•   Costs that it did not adequately support.

               The Authority Charged for Duplicate Costs

               The Authority did not implement sufficient controls to ensure that it requested
               reimbursement for each cost only once. During our audit period, the Authority
               charged the grant more than $1.5 million for duplicate transactions. Although the
               Authority incurred the expenses only once, it charged the grant more than once
               for the costs. Some charges were included on multiple vouchers, and in other
               instances, the Authority included duplicate charges in the same voucher to




                                                 4
                 different grant segments. 3 For example, the grant reimbursed the Authority for a
                 contractor payment of $94,801 on two separate vouchers, a year apart.

                 The table below summarizes the duplicate charges identified.

                                        Costs charged to the grant more than once
                                            (identified on previous vouchers)
                                       Voucher                              Amount
                    079-113566                                  $                                       1,326,379
                    079-115911                                                                            182,223
                                         Total                         $                                1,508,602

                 These duplicate charges were primarily caused because the Authority’s mostly
                 manual draw process did not specify which costs were being reimbursed or
                 whether the Authority included the cost in previous vouchers. Rather, it itemized
                 costs on a perpetual basis for each grant segment, subtracted previous draw totals,
                 and submitted the remaining amount for reimbursement without verifying
                 whether it already received grant reimbursement for the specific costs. The draw
                 excerpt below demonstrates how the Authority determined amounts it drew down
                 from its IHBG.

                                             Grant segment 2009 5 4
                   Total charges allocated to grant segment 2009 5                                $     315,000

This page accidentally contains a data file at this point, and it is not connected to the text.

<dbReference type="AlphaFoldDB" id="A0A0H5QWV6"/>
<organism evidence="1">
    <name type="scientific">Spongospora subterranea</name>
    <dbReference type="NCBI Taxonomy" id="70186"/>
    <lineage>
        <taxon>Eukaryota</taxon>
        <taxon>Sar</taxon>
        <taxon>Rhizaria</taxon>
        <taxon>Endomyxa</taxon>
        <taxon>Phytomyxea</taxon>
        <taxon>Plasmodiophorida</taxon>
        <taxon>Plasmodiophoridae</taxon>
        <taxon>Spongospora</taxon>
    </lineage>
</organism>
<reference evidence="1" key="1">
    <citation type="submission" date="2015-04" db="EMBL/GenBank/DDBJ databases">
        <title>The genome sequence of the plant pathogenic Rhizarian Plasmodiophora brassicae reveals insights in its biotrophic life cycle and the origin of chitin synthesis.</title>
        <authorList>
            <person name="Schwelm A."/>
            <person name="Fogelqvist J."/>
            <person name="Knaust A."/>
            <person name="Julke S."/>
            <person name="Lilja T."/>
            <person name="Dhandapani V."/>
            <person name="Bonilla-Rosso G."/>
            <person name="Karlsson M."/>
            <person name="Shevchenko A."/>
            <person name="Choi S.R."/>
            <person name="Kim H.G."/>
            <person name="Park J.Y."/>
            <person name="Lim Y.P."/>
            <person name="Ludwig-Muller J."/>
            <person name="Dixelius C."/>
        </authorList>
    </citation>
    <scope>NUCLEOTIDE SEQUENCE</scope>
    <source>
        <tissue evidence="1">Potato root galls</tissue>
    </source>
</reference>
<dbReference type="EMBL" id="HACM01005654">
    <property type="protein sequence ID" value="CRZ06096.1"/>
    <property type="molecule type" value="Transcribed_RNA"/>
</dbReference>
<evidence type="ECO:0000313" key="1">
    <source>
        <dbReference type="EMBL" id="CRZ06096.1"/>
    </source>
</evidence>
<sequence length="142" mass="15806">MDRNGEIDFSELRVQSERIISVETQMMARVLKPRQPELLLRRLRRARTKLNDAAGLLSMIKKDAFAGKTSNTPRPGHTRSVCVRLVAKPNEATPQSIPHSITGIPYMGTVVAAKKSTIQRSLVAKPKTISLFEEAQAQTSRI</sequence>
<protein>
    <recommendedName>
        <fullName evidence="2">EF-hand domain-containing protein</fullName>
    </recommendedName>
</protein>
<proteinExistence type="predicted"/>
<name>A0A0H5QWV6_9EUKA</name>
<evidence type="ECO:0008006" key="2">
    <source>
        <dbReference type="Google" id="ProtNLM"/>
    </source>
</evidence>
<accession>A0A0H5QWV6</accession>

Less previous draw                                                                   226,001
                   Remaining amount that can be drawn down                                        $       88,999

                 Generally, the information used for draws did not identify the costs related to each
                 voucher, making managerial, audit, or HUD review challenging. After manually
                 eliminating the duplicate transactions among the vouchers, we found three
                 additional transactions reimbursed through the same voucher under a different
                 grant segment. 5 The Authority could not have obtained the grant segment
                 information directly from its accounting system for both segments, indicating
                 manual manipulation of the information.

                 The Authority’s manual draw process was inefficient, allowed for manipulation,
                 and contributed to a high-risk control environment in which errors could easily
                 occur. In one voucher alone, we identified more than 600 items, containing
                 activity from 2010, 2011, and 2012, that the grant reimbursed more than once.




3
  The Authority attached grant costs to segments. The segments related to that year’s Indian housing plan goals.
For example, segment 2009 5 related to crime and prevention charges for the 2009 grant.
4
  Excerpt from LOCCS voucher 079-113566.
5
  Segment 2010 5.


                                                         5
                   The Authority Inappropriately Charged Nonexpense Items

                   The Authority inappropriately charged items to the grant that did not result in a
                   cost to the Authority.

                   •    The Authority inappropriately charged for payroll tax withholding payments
                        and payments from individual tenant savings accounts that did not result in a
                        cost to the Authority. The payroll tax transactions were withheld from wages
                        and submitted to the appropriate authorities and did not result in a cost to the
                        Authority.

                   •    The Authority paid $71 for lodging already paid for by the individual and then
                        requested grant reimbursement for the charge. Therefore, the lodging did not
                        result in a grant cost.

                   •    The Authority recorded $77,581 as receivables that were due from Authority